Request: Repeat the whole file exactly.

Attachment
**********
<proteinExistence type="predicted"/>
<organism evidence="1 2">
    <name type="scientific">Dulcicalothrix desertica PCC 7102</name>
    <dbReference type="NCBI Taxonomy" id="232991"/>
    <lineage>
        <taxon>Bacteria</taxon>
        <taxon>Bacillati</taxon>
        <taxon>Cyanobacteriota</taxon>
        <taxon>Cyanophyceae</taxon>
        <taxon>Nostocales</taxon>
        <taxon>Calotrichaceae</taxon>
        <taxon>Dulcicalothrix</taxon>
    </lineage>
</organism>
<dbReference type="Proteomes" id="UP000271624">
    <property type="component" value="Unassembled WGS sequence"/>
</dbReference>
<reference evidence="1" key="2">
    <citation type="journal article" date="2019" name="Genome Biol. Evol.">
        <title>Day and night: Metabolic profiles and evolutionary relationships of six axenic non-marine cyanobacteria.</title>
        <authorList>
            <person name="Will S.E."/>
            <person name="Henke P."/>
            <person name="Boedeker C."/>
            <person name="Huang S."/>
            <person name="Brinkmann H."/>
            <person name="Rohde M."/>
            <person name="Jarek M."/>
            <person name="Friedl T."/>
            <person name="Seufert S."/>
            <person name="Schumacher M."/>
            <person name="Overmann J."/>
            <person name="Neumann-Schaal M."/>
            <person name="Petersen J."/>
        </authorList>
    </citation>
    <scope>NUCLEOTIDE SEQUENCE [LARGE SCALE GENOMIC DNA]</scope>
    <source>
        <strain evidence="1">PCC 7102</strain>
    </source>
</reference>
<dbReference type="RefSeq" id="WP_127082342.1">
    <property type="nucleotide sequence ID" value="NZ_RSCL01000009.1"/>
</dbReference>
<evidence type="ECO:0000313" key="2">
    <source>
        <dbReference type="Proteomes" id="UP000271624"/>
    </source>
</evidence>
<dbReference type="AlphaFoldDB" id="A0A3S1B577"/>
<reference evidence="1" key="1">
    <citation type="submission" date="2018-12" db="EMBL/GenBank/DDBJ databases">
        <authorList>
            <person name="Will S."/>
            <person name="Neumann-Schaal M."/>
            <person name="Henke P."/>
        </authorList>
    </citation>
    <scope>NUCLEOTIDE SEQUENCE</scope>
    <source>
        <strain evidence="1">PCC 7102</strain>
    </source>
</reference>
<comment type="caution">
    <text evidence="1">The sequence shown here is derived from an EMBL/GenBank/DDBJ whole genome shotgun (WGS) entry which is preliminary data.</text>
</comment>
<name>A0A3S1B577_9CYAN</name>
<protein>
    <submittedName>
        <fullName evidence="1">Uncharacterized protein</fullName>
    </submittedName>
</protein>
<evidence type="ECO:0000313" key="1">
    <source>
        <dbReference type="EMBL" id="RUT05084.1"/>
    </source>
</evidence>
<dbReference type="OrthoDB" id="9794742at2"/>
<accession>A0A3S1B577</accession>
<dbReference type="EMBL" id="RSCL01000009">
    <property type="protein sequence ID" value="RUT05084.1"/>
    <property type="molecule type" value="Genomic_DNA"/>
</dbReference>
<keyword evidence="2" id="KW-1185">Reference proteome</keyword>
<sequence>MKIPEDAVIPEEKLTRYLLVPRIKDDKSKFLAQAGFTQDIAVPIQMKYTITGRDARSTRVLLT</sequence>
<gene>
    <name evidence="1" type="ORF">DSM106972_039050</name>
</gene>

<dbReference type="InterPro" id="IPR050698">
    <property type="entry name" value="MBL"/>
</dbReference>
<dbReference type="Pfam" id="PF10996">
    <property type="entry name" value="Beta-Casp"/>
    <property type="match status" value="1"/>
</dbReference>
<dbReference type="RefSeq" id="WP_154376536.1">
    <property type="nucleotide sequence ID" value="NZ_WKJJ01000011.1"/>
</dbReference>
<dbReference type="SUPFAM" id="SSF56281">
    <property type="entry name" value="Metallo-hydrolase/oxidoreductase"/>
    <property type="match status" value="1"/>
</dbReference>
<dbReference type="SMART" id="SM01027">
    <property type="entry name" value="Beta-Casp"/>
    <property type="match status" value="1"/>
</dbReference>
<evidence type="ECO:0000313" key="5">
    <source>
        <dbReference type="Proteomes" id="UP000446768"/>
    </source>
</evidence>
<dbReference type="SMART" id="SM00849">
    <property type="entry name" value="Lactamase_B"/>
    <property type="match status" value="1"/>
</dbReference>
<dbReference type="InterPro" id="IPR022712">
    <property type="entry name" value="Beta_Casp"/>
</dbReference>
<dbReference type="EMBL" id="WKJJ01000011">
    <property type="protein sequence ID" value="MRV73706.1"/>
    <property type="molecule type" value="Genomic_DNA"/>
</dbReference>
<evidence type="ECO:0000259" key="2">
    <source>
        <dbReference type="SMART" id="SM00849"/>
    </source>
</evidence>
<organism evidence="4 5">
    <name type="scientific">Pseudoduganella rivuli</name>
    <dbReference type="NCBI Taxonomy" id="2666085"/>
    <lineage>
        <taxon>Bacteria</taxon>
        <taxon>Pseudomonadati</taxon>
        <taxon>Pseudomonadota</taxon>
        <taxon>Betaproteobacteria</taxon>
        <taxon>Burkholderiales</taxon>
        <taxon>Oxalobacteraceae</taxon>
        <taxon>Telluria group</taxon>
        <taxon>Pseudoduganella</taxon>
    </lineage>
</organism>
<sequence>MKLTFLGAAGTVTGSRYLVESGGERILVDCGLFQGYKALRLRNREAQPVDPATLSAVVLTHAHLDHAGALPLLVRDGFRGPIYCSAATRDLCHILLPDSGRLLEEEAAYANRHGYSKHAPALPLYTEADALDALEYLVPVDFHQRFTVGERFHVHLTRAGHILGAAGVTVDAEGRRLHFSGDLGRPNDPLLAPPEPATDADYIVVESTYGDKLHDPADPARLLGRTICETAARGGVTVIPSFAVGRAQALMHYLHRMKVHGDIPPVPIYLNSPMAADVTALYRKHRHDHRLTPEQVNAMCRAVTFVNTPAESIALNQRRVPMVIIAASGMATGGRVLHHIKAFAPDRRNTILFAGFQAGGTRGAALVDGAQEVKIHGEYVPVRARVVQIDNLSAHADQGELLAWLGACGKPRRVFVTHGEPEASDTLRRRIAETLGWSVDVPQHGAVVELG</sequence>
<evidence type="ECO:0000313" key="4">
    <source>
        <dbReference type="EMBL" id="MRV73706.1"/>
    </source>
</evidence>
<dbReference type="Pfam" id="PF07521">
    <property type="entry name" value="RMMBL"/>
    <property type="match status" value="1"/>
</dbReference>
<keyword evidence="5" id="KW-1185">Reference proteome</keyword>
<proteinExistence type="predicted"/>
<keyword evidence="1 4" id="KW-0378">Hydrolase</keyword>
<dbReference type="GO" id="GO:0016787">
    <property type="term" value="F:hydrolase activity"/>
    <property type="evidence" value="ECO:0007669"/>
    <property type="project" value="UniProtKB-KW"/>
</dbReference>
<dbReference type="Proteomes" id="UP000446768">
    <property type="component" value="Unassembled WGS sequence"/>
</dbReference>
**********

<proteinExistence type="predicted"/>
<organism evidence="1 2">
    <name type="scientific">Dulcicalothrix desertica PCC 7102</name>
    <dbReference type="NCBI Taxonomy" id="232991"/>
    <lineage>
        <taxon>Bacteria</taxon>
        <taxon>Bacillati</taxon>
        <taxon>Cyanobacteriota</taxon>
        <taxon>Cyanophyceae</taxon>
        <taxon>Nostocales</taxon>
        <taxon>Calotrichaceae</taxon>
        <taxon>Dulcicalothrix</taxon>
    </lineage>
</organism>
<dbReference type="Proteomes" id="UP000271624">
    <property type="component" value="Unassembled WGS sequence"/>
</dbReference>
<reference evidence="1" key="2">
    <citation type="journal article" date="2019" name="Genome Biol. Evol.">
        <title>Day and night: Metabolic profiles and evolutionary relationships of six axenic non-marine cyanobacteria.</title>
        <authorList>
            <person name="Will S.E."/>
            <person name="Henke P."/>
            <person name="Boedeker C."/>
            <person name="Huang S."/>
            <person name="Brinkmann H."/>
            <person name="Rohde M."/>
            <person name="Jarek M."/>
            <person name="Friedl T."/>
            <person name="Seufert S."/>
            <person name="Schumacher M."/>
            <person name="Overmann J."/>
            <person name="Neumann-Schaal M."/>
            <person name="Petersen J."/>
        </authorList>
    </citation>
    <scope>NUCLEOTIDE SEQUENCE [LARGE SCALE GENOMIC DNA]</scope>
    <source>
        <strain evidence="1">PCC 7102</strain>
    </source>
</reference>
<dbReference type="RefSeq" id="WP_127082342.1">
    <property type="nucleotide sequence ID" value="NZ_RSCL01000009.1"/>
</dbReference>
<evidence type="ECO:0000313" key="2">
    <source>
        <dbReference type="Proteomes" id="UP000271624"/>
    </source>
</evidence>
<dbReference type="AlphaFoldDB" id="A0A3S1B577"/>
<reference evidence="1" key="1">
    <citation type="submission" date="2018-12" db="EMBL/GenBank/DDBJ databases">
        <authorList>
            <person name="Will S."/>
            <person name="Neumann-Schaal M."/>
            <person name="Henke P."/>
        </authorList>
    </citation>
    <scope>NUCLEOTIDE SEQUENCE</scope>
    <source>
        <strain evidence="1">PCC 7102</strain>
    </source>
</reference>
<comment type="caution">
    <text evidence="1">The sequence shown here is derived from an EMBL/GenBank/DDBJ whole genome shotgun (WGS) entry which is preliminary data.</text>
</comment>
<name>A0A3S1B577_9CYAN</name>
<protein>
    <submittedName>
        <fullName evidence="1">Uncharacterized protein</fullName>
    </submittedName>
</protein>
<evidence type="ECO:0000313" key="1">
    <source>
        <dbReference type="EMBL" id="RUT05084.1"/>
    </source>
</evidence>
<dbReference type="OrthoDB" id="9794742at2"/>
<accession>A0A3S1B577</accession>
<dbReference type="EMBL" id="RSCL01000009">
    <property type="protein sequence ID" value="RUT05084.1"/>
    <property type="molecule type" value="Genomic_DNA"/>
</dbReference>
<keyword evidence="2" id="KW-1185">Reference proteome</keyword>
<sequence>MKIPEDAVIPEEKLTRYLLVPRIKDDKSKFLAQAGFTQDIAVPIQMKYTITGRDARSTRVLLT</sequence>
<gene>
    <name evidence="1" type="ORF">DSM106972_039050</name>
</gene>

<dbReference type="InterPro" id="IPR050698">
    <property type="entry name" value="MBL"/>
</dbReference>
<dbReference type="Pfam" id="PF10996">
    <property type="entry name" value="Beta-Casp"/>
    <property type="match status" value="1"/>
</dbReference>
<dbReference type="RefSeq" id="WP_154376536.1">
    <property type="nucleotide sequence ID" value="NZ_WKJJ01000011.1"/>
</dbReference>
<dbReference type="SUPFAM" id="SSF56281">
    <property type="entry name" value="Metallo-hydrolase/oxidoreductase"/>
    <property type="match status" value="1"/>
</dbReference>
<dbReference type="SMART" id="SM01027">
    <property type="entry name" value="Beta-Casp"/>
    <property type="match status" value="1"/>
</dbReference>
<evidence type="ECO:0000313" key="5">
    <source>
        <dbReference type="Proteomes" id="UP000446768"/>
    </source>
</evidence>
<dbReference type="SMART" id="SM00849">
    <property type="entry name" value="Lactamase_B"/>
    <property type="match status" value="1"/>
</dbReference>
<dbReference type="InterPro" id="IPR022712">
    <property type="entry name" value="Beta_Casp"/>
</dbReference>
<dbReference type="EMBL" id="WKJJ01000011">
    <property type="protein sequence ID" value="MRV73706.1"/>
    <property type="molecule type" value="Genomic_DNA"/>
</dbReference>
<evidence type="ECO:0000259" key="2">
    <source>
        <dbReference type="SMART" id="SM00849"/>
    </source>
</evidence>
<organism evidence="4 5">
    <name type="scientific">Pseudoduganella rivuli</name>
    <dbReference type="NCBI Taxonomy" id="2666085"/>
    <lineage>
        <taxon>Bacteria</taxon>
        <taxon>Pseudomonadati</taxon>
        <taxon>Pseudomonadota</taxon>
        <taxon>Betaproteobacteria</taxon>
        <taxon>Burkholderiales</taxon>
        <taxon>Oxalobacteraceae</taxon>
        <taxon>Telluria group</taxon>
        <taxon>Pseudoduganella</taxon>
    </lineage>
</organism>
<sequence>MKLTFLGAAGTVTGSRYLVESGGERILVDCGLFQGYKALRLRNREAQPVDPATLSAVVLTHAHLDHAGALPLLVRDGFRGPIYCSAATRDLCHILLPDSGRLLEEEAAYANRHGYSKHAPALPLYTEADALDALEYLVPVDFHQRFTVGERFHVHLTRAGHILGAAGVTVDAEGRRLHFSGDLGRPNDPLLAPPEPATDADYIVVESTYGDKLHDPADPARLLGRTICETAARGGVTVIPSFAVGRAQALMHYLHRMKVHGDIPPVPIYLNSPMAADVTALYRKHRHDHRLTPEQVNAMCRAVTFVNTPAESIALNQRRVPMVIIAASGMATGGRVLHHIKAFAPDRRNTILFAGFQAGGTRGAALVDGAQEVKIHGEYVPVRARVVQIDNLSAHADQGELLAWLGACGKPRRVFVTHGEPEASDTLRRRIAETLGWSVDVPQHGAVVELG</sequence>
<evidence type="ECO:0000313" key="4">
    <source>
        <dbReference type="EMBL" id="MRV73706.1"/>
    </source>
</evidence>
<dbReference type="Pfam" id="PF07521">
    <property type="entry name" value="RMMBL"/>
    <property type="match status" value="1"/>
</dbReference>
<keyword evidence="5" id="KW-1185">Reference proteome</keyword>
<proteinExistence type="predicted"/>
<keyword evidence="1 4" id="KW-0378">Hydrolase</keyword>
<dbReference type="GO" id="GO:0016787">
    <property type="term" value="F:hydrolase activity"/>
    <property type="evidence" value="ECO:0007669"/>
    <property type="project" value="UniProtKB-KW"/>
</dbReference>
<dbReference type="Proteomes" id="UP000446768">
    <property type="component" value="Unassembled WGS sequence"/>
</dbReference>